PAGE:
Theater Review: ‘Fade’

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By Diana Barth
Diana Barth
Diana Barth
Diana Barth writes for various theatrical publications and for New Millennium. She may be contacted at
February 13, 2017 Updated: February 16, 2017

NEW YORK—Playwright Tanya Saracho has taken on the provocative topics of ethnicity and class in her 100-minute two-hander “Fade,” now playing at New York’s Cherry Lane Theatre under the auspices of Primary Stages.

Class, and how it impinges on people’s lives, is far the more interesting topic, as displayed by Lucia (Annie Dow), a somewhat uppity, upper-middle-class, Mexican-born American, and Abel (Eddie Martinez), a Los Angeles-born lower-class Mexican.

Annie Dow’s Lucia is the more difficult role.

Lucia, a novelist who has recently arrived in Hollywood by way of Chicago, is first seen moving in to her cubby-like office at a film studio; she’s been hired to write for a TV crime series. Little does she know, at first, that her hiring came about to satisfy the diversity requirement.

Because of a frequently collapsing bookshelf in her office, she enlists the aid of the maintenance man, Abel. Their similar yet different backgrounds draw them closer, and Lucia happily finds a sympathetic ear in Abel for her worries and complaints.

He, on his part, remains impersonal and somewhat aloof. Being on the lower echelon, he knows his place. He feels Lucia is a princess type (she admits to having had a maid in Mexico) and refuses to be drawn in by her.

Lucia must attend daily meetings “upstairs” with the group of older white male writers who seem to be in on something she can’t comprehend. Her boss ignores her; she has no writing assignment. The men make fun of her: one calls her Sofia Vergara. “He can’t even pronounce it right,” she fumes.

Lucia (Annie Dow) and Abel (Eddie Martinez) in Tanya Saracho's
Lucia (Annie Dow) in Tanya Saracho’s “Fade.” (James Leynse)

One day, her boss insists she translate his orders to his Mexican maid because he can’t communicate with the woman. Lucia realizes she’s “his translator!”

Over time, she manages to get an edge in on the job and things begin to roll her way—particularly because the usually reticent Abel has opened up to her about his own, somewhat hairy background: as a Marine, as a fireman, and as a husband possibly involved in a justified marital abuse incident.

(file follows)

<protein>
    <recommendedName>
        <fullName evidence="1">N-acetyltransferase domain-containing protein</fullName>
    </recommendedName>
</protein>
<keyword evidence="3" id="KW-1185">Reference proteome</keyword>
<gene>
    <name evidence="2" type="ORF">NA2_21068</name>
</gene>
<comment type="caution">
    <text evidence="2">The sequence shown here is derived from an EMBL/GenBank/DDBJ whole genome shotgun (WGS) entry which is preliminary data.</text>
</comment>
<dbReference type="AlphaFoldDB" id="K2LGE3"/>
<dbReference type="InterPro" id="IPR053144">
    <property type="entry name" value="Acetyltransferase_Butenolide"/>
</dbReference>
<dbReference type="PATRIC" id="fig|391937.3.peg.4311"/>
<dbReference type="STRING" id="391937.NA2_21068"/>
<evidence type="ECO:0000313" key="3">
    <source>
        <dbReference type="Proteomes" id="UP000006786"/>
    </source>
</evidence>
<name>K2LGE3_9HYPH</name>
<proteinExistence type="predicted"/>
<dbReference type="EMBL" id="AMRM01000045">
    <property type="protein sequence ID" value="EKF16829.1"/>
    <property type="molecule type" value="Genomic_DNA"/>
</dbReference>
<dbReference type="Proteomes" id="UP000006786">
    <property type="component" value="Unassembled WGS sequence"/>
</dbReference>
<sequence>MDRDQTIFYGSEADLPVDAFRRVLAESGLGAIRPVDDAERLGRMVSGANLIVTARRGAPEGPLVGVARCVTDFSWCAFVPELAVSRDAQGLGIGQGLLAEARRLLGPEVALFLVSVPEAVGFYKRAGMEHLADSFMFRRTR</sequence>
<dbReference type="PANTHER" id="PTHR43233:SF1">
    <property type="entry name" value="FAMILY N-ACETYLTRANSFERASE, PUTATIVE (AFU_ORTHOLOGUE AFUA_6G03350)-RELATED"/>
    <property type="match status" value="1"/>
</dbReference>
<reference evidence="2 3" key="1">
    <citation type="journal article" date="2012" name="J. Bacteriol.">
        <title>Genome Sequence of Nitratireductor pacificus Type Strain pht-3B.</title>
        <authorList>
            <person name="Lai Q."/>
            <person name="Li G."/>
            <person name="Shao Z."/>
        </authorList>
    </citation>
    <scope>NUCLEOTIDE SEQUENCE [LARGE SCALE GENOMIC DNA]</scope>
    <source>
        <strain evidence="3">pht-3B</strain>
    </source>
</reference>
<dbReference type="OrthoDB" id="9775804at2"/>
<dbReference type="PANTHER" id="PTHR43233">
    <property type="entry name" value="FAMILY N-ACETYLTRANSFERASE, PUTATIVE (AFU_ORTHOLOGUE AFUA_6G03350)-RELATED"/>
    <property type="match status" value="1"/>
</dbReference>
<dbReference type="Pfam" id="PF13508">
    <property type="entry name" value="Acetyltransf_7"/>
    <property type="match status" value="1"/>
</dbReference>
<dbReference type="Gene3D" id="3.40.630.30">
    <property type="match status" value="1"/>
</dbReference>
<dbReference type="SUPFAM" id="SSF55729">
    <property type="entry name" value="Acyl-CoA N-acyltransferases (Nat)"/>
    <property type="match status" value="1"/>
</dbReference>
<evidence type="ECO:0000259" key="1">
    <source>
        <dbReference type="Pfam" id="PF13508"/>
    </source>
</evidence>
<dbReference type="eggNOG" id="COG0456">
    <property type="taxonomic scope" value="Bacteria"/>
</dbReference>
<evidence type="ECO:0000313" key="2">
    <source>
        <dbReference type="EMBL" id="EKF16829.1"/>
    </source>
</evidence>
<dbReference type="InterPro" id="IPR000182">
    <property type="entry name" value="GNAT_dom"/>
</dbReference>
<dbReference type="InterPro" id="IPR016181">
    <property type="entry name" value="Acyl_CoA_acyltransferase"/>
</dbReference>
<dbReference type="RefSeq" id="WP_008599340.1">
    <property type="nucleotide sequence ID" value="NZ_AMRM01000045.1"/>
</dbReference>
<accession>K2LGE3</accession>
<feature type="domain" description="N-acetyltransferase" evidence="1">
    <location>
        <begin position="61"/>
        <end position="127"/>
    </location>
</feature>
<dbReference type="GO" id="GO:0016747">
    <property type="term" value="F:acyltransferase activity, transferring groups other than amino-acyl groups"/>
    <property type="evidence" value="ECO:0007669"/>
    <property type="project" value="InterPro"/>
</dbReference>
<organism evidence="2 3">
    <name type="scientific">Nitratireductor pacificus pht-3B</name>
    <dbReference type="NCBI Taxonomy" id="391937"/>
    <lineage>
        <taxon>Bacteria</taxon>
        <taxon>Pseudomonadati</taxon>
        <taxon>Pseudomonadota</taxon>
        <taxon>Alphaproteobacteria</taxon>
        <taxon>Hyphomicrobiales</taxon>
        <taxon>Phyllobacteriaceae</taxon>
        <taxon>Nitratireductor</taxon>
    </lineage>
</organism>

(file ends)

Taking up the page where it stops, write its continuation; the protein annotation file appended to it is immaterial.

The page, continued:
Abel represents a gold mine to Lucia. He educates her about life in his dicey part of town, all material she can use in her writing. Now having the material she needs to fill out her recently assigned script, she can finally advance in her career!

The play’s ending is abrupt and unsettling. A lot of stage time has been spent at the beginning dealing with the differences between the two, discussions without much relevance to the remainder of the play.

More could have been developed on the subject of class, which is so potent and seldom addressed in our society. I’m reminded of a remark a recent voter made about President Donald Trump: “He’s a rich guy, but I can talk to him.” How potent indeed is communication.

A plus is the fact that Saracho has not brought in the subject of the glass ceiling regarding the hiring of women. As a successful TV writer (“Girls,” “Looking,” “How to Get Away With Murder”) as well as playwright, she may not have experienced that difficulty.

The performances, under the direction of Jerry Ruiz, are both fine and give the script more dimension than is tangibly evident in the spare writing. Martinez particularly lends warmth and compassion to the role of Abel.

Annie Dow’s Lucia is the more difficult role, demanding more colors. Her role is written somewhat unsympathetically, but since we all have more or less noble motives for our life choices, perhaps something positive could have been inserted regarding Lucia’s need for success at any cost—or maybe not. Maybe it’s good to be kept guessing.

Perhaps it is because of unanswered questions and a bit of teasing by the playwright that “Fade” is a good bet for an evening at the theater.

Cherry Lane Theatre
38 Commerce St.
Running time: 1 hour, 40 minutes (no intermission)
Tickets: 866-811-4111
Closes: March 5

Diana Barth writes for various theater publications, including New Millennium. She may be contacted at


Diana Barth
Diana Barth writes for various theatrical publications and for New Millennium. She may be contacted at